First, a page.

Kicking off this blog, I will be writing a series on poker bots and their threat to online poker. This is a vast topic, so I will be splitting it into a few parts. Topics I want to cover include an introduction to poker bots, a history and the current status of poker botting in online poker, an overview of different AI techniques and more. I may even teach you how to write a simple poker AI. Today will be the introductory post.
So why are you writing this series?
Poker bots are a hot topic right now, as evidenced by the many forum threads on the topic. What’s also evident is that many posters in those threads are completely unaware what bots precisely are, how they work, and how far ahead their development is. You see posts of the form “I’m not worried because…”
- “… bots can only be as good as their developer.”
- “… bots can’t beat humans.”
- “… bots can’t adjust.”
- “… I am better than the bots in my games.”
and many similar statements. These are all misguided, and this series will hopefully clear up these misconceptions. Bots are indeed a huge problem. They are taking millions of dollars out of the poker economy ((I should really have a citation here. Instead, I’ll refer you to one of the future posts when we’ll be studying the current state of poker bots.)), and unless something happens, it’s only going to get much, much worse.
Nevertheless, poker AI is an awesome field. Studying it is a great way to learn more about AI, game theory and mathematics & computer science in general. If I can get anyone interested in one of those fields, then that by itself will have made this series worth it.
And why should I believe anything you say?
I’ve been interested in poker AI for many years. I’ve read the main poker botting forums, I’ve studied the scientific poker AI papers and I’ve written my own poker AIs. No, I have never actually used poker bots online for money. Anyway, if you want to know more about me just go to the ”About“-page of this blog.
First, let’s define some terms so we know exactly what we’re talking about. As you probably know, a poker bot is a computer program that plays poker. It consists of two main parts:
- A strategy engine, the poker AI.
- An interaction engine, doing the communication with the poker client software.
So, keep in mind that throughout this series whenever I use the term poker bot, I mean a poker AI that plays online poker. Also, I’d like to preemptively clear up a common (or uncommon) misconception you probably don’t hold: Bots are 99% of the time completely software-based. This means that there is not some real robot physically controlling the computer. The image on the right, while creative, is not quite an accurate depiction of a poker bot.
Breaking it down: the AI
The AI of a poker bot is like the brain of a human player: it takes inputs from the game, processes it, and outputs a decision. In the beginning, AIs were extremely straight-forward: they consisted of rules such as ”if you have a hand with more than 90% equity, raise”. These days, there are much, much more complicated AIs, which can’t be expressed in such general rules. To be clear: poker AIs are legal, very interesting and totally awesome. Only when you make them play online, things get murky.
There are various types of AIs, which all fall more or less into one of the following categories (or a mix thereof):
Let’s look at them one-by-one.
These guys adhere to some set of rules written by the creator, like the example in the previous paragraph. They contain exact guidelines on how to play pre-flop, they are told when they should check-raise their flush draws, etc. Such an AI consists of rules, every rule containing:
- A description of the situations the rule applies to.
- An action (Fold, call, raise).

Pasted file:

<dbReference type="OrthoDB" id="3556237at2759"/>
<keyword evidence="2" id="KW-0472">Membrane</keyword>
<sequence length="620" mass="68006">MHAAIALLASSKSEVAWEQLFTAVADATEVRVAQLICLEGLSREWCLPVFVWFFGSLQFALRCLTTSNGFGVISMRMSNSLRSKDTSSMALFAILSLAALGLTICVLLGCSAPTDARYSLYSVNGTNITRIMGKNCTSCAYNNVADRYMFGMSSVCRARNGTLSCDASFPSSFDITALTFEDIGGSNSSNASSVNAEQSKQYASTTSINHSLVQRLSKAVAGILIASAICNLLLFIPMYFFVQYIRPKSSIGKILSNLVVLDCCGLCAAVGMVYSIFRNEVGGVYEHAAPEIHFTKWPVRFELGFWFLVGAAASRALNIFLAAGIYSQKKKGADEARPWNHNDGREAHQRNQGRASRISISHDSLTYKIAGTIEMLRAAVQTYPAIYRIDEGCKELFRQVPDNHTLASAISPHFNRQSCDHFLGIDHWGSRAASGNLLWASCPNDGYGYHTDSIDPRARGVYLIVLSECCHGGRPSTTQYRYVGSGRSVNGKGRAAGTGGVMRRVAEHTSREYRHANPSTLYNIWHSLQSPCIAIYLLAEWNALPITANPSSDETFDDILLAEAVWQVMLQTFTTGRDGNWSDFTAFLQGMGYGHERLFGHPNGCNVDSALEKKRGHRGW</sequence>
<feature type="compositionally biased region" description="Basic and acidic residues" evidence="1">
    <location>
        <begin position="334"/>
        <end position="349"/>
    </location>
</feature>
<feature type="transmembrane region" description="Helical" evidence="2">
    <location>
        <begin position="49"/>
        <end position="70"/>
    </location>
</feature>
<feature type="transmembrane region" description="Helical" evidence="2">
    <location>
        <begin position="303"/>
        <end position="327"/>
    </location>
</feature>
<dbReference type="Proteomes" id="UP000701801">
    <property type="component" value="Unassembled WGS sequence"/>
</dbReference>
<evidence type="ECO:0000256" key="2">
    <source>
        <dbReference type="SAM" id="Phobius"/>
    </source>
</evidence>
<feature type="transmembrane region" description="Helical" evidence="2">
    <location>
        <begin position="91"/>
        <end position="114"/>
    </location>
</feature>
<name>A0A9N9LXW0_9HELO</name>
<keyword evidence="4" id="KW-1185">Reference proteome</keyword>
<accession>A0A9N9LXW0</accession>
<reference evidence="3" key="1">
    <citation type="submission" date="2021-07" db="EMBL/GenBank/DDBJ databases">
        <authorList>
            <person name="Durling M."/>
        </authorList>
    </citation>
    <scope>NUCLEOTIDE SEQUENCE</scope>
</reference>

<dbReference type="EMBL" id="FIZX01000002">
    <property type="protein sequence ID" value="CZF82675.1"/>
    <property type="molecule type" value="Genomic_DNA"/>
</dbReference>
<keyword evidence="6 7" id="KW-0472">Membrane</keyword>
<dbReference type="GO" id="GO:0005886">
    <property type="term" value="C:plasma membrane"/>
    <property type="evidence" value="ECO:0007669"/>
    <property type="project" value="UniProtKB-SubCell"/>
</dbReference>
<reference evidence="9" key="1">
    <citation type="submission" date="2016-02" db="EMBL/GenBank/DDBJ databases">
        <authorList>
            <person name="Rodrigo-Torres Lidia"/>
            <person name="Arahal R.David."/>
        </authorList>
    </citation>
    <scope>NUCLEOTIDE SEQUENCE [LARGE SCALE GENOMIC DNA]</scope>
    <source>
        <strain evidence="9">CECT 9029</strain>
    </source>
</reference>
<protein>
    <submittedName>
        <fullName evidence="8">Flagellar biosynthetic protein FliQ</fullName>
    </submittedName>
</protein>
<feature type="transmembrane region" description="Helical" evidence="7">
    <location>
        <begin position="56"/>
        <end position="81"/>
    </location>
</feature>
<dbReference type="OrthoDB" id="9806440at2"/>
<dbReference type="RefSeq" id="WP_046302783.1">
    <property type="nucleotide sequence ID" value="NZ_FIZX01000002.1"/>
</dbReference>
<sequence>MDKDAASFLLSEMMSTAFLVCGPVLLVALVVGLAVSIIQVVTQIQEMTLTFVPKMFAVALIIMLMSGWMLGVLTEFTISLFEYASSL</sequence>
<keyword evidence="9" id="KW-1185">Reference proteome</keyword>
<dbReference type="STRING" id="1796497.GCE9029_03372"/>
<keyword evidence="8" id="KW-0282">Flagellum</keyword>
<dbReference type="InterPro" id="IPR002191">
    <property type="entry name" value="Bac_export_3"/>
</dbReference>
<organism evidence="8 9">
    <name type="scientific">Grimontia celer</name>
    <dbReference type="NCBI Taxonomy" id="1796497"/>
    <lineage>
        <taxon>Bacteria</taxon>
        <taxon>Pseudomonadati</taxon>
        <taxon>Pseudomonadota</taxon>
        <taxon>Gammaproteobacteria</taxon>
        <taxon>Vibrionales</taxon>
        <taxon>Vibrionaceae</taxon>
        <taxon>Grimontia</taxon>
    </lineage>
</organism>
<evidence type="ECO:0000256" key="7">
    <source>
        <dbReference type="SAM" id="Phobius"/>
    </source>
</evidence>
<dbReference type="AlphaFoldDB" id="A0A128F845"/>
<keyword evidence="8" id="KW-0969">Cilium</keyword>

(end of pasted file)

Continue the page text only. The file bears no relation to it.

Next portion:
The author has to write a set of rules covering the entire game of poker. Since there’s quite a lot of unique situations in poker (think 1050, a ten with fifty zeroes, which really is quite a lot ((This is a very general approximation – the exact order of magnitude depends on the game type.))), and since most bot authors don’t have infinite time, this means that many diverse situations will be grouped into a single rule.
Also, since the author has to define every rule, this type of AI can never be much better at poker than its author. ((Except, of course, for the fact that the author can think long and hard about every rule he programs into his AI, while he has limited time at the tables. Also, bots don’t tilt.)) As far as I’m aware, there are no such AIs that can beat humans for most poker games. ((Whenever I say “as far as I’m aware”, take that with a grain of salt. The world of poker bots isn’t very transparant: there could be some group in Bulgaria making millions with some rule-based AI that nobody has ever never written about.)) However, the best poker bots most certainly do incorporate some rules.
Then there’s equilibrium-based AIs. These are AIs that attempt to play an equilibrium strategy. If you don’t know what that means, buy my book! ((Managed to sneak some self-promotion in here, sweet!)) While you wait for it to arrive, I’ll give a short summary of equilibrium strategies.
Basically, in game theory (a field of mathematics) some guy named John Nash won a Nobel Memorial Prize in Economic Sciences for, amongst other things, proving that every game has an “optimal” strategy for every player. That is, there is some set of strategies (the equilibrium), one strategy for each player, such that no player can improve his expected value by switching to another strategy. In other words, these strategies are unexploitable. You can safely play this strategy and expect not to lose in the long run, except to the house (in rake). It is very hard to calculate equilibrium strategies in poker, due to the game size. There’s two things we can do to calculate equilibrium strategies in poker right now:
- Take really small abstractions (simplifications) of poker and solve those.
- Take slightly larger (but still extremely simplified) abstractions and approximate solutions for those.
There’s many ways of constructing abstractions: the most common things to do are called bucketing and imperfect recall. We’ll come back to these in some later post when we’ll look at equilibrium AIs in detail.
Equilibrium strategies are not the most profitable though: if you want that, you need to adjust to your opponents: these are called exploitative strategies. There’s several ways a bot can implement this, the most common are probably: